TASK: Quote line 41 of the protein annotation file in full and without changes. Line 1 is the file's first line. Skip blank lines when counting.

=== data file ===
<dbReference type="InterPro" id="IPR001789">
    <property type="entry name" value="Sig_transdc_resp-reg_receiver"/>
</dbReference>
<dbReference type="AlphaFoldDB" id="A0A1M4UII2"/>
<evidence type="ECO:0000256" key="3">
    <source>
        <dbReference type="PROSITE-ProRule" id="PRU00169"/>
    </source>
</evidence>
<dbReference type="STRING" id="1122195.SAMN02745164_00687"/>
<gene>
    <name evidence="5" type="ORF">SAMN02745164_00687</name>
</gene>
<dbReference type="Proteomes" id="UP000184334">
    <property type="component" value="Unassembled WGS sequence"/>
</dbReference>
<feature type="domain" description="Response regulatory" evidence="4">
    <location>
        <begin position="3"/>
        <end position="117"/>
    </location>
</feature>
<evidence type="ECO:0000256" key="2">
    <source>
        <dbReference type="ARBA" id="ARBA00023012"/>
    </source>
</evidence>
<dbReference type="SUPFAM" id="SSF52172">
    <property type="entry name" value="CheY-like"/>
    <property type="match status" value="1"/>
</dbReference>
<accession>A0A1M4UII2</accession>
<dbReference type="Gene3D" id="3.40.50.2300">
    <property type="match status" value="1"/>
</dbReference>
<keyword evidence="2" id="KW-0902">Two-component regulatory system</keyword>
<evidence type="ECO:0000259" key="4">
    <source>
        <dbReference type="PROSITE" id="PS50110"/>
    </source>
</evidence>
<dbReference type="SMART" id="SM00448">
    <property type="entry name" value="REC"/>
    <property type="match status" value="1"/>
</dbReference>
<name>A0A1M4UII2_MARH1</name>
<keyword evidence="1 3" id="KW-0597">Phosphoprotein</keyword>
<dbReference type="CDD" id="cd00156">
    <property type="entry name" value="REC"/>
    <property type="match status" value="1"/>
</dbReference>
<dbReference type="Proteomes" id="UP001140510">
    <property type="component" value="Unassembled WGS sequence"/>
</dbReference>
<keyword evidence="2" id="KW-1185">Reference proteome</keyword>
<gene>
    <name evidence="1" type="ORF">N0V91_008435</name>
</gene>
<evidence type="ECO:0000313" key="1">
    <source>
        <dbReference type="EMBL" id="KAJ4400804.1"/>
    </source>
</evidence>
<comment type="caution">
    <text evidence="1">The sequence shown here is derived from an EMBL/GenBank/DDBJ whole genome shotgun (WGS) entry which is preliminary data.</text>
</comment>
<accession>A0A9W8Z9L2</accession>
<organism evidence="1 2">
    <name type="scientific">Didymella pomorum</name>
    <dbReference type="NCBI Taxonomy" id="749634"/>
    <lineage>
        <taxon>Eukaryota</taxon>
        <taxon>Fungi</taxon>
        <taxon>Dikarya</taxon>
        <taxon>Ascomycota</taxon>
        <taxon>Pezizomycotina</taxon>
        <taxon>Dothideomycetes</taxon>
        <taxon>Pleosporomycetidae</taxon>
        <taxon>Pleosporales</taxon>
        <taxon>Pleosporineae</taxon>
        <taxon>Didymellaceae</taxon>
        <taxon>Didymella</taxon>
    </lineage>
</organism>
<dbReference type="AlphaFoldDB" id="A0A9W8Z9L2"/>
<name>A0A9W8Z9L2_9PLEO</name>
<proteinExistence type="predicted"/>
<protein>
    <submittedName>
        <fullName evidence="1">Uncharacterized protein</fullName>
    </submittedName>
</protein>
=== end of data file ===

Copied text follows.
</evidence>